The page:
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Choosing a password

How to choose a secure password and keep it safe

They say that the two things you can’t avoid in life are death and tax, but let’s face it, we need to add passwords into the mix. In this day and age, we live online, and every single account we have is likely to make us create a password so we can protect our private information.

Many of us will want to keep things simple and try and stick to the same password you’ve been using for 10 years because remembering 50 different passwords for 50 different accounts is not an easy thing.

But doing that means that your password is not going to be secure and your whole online life could fall like dominos if someone figures out what it is. So, here’s how you choose a secure password and how you keep it safe.

How secure is my password?

If your password looks something along the lines of ‘qwerty’, ‘12345678’ or ‘password’, then we need to chat. Hackers, as in people who want to steal your information from you, and often your money, know the standard passwords. All you’re doing is making life easy for them.

There are online tools which will tell you how strong your password is, usually based on a traffic light system. An example of this is The Password Meter

How to create a strong password?

No matter how boring it seems, make a point to update your passwords regularly. This includes the upper and lower case letters along with symbols and numbers.

Edward Snowden (who knows a thing about passwords and online security!) shared his advice on how you create a good and yet memorable password. He said:

“For somebody who has a very common eight-character password, it can literally take less than a second for a computer to go through possibilities and pull that password out.

“Forget about passwords and go with ‘passphrases’, or phrases that are long, unique, and thus easy to remember.

“Like ‘margaretthatcheris110%SEXY’.”

Why is it important to have a strong password?

More and more we’re doing important things online. We’re not just looking at pictures of dogs or seeing what our ex is up to on social media!

We’re creating banking accounts, we’re buying mortgages, have social media accounts with all our personal details in them. The only thing keeping people who want to steal your money from being able to is a good password.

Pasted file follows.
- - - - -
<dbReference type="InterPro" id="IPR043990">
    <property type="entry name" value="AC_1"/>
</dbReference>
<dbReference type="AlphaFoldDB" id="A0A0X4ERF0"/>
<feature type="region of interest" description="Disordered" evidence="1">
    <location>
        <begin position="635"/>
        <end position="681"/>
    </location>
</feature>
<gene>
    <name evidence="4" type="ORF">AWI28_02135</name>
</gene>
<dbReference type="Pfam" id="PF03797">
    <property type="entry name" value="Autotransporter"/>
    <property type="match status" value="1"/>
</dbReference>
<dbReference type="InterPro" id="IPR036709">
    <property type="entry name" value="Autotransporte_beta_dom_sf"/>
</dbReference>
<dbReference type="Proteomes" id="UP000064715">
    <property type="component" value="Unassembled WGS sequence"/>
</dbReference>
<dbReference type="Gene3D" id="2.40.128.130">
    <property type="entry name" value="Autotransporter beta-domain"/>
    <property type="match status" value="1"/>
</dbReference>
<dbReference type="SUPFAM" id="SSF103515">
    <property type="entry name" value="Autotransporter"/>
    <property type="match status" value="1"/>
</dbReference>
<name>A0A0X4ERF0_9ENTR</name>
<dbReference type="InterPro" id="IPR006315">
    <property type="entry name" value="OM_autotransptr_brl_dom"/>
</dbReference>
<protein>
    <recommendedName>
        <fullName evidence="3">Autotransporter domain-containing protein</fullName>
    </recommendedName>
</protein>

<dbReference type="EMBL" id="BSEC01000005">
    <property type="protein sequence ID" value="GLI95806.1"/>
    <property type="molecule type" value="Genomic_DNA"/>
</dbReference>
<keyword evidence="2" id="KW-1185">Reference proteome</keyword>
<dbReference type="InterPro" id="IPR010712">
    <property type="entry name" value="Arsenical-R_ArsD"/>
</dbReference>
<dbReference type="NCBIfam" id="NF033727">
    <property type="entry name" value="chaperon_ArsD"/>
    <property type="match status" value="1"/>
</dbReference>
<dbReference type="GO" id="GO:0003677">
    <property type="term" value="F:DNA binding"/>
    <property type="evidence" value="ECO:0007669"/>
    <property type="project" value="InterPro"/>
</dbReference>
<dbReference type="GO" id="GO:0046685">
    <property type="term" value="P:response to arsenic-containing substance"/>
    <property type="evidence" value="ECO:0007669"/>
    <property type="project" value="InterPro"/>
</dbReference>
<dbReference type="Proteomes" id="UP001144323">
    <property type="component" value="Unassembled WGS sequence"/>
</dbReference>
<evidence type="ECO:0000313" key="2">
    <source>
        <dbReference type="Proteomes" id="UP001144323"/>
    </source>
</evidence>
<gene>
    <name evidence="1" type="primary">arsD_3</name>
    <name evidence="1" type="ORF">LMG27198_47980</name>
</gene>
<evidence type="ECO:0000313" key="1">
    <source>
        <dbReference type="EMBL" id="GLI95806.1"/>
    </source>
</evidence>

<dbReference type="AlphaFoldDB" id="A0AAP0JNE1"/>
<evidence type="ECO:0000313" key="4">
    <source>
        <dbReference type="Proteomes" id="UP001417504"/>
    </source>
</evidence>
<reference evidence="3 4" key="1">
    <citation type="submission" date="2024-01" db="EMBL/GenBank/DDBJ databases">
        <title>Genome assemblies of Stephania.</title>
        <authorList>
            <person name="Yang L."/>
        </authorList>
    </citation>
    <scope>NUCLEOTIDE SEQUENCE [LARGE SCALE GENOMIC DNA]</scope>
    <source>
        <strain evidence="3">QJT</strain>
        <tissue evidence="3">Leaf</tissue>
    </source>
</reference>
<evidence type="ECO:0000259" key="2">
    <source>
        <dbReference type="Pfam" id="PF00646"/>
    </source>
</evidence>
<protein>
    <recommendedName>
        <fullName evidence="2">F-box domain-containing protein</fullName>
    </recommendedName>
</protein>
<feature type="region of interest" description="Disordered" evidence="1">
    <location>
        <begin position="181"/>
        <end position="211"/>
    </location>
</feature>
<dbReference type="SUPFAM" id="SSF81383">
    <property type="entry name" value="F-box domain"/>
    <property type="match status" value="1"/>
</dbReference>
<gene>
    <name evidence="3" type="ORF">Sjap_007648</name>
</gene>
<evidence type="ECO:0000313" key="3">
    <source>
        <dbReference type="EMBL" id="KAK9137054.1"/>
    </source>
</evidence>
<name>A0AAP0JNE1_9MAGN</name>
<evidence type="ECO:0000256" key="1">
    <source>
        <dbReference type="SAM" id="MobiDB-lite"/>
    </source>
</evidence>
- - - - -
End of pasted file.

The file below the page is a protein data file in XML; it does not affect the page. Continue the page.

Bank details aren’t the only important details that can be stolen either. A hacker, just by knowing your email address for example, can make you incredibly vulnerable.

The reality is that your email account is linked to other things too, such as online banking. If a hacker obtains access to your email account, they could log into the bank’s website, click the ‘forgotten password’ link and then email a new password link to the email account the hacker now has access to.

How to choose a password you can remember?

The odds are you have more than one password to remember and unless you have some serious memory skills, you won’t be able to memorise them all. Using the same password for lots of different accounts is not a good solution but there are a few things you can do to make multiple safe passwords easier to remember, safely.

You should never, ever write your passwords down though. If someone sees it, it’s game over when it comes to security. That said, writing down clues/reminders etc that only you can decipher and will jog your memory is always a good call.

Some people create passwords they can remember easily by creating their own special code. For example, you could purposely misspell words which makes them more unique and extra hard for hackers to guess.

For example, instead of using the letter ‘i’ in words, why not change it to the symbol ‘!’ instead?

Another way to choose a password that you will remember is to always base it off one word. Let’s say the word you choose is ‘daffodil’.

What you could do, is add the first three letters of the letters of the website you’re on and then add it with the last two numbers of the year you were born. So if you were born in 1973 and the password is for your Facebook account, the password would be FacDaffodil73. If you were on Twitter it would be TwiDaffodil73 etc.

What are some examples of good - and bad - passwords?

When thinking up a password, there are a few things you need to include which will dramatically reduce the likelihood of a hacker cracking it, keeping all your personal information – and money – safe.

These include:

  • The passwords must be long and as complex as possible.
  • It should contain at least ten characters and combine symbols like commas and percent signs, as well as upper case and lower case letters and numbers.
  • Never write down your password as it makes it easier for the passwords to be stolen and used by someone else.
  • Never use the same password for two or more devices, as hackers who break into one machine will try and use the same password to take control of others.

Using all these tips a good password would look something like:

  • !loveChristmasTr33s
  • GameOfThronesIsBrilliant!999!
  • MoneyAdviceServiceBl@gIsTheB3st

Think up a phrase then think of easy ways to add extra bits to it to make the password more complicated.

Password security tips

We're hoping you've picked up enough tips within this article that you can create yourself a rock-solid password to keep your money and personal information safe.

A quick recap:

  • Never give out your password to anyone.
  • Don’t use one password.
  • Use a passphrase (doesn’t have to involve Margaret Thatcher!).
  • Make the password at least 10 characters long.
  • Include numbers, capital letters and symbols.
  • Consider using a password manager.
  • Consider using multi-factor authentication.
  • Don’t fall for phishing attacks.
  • Make sure your devices are secure.
  • Use a password or fingerprints for your phone too.


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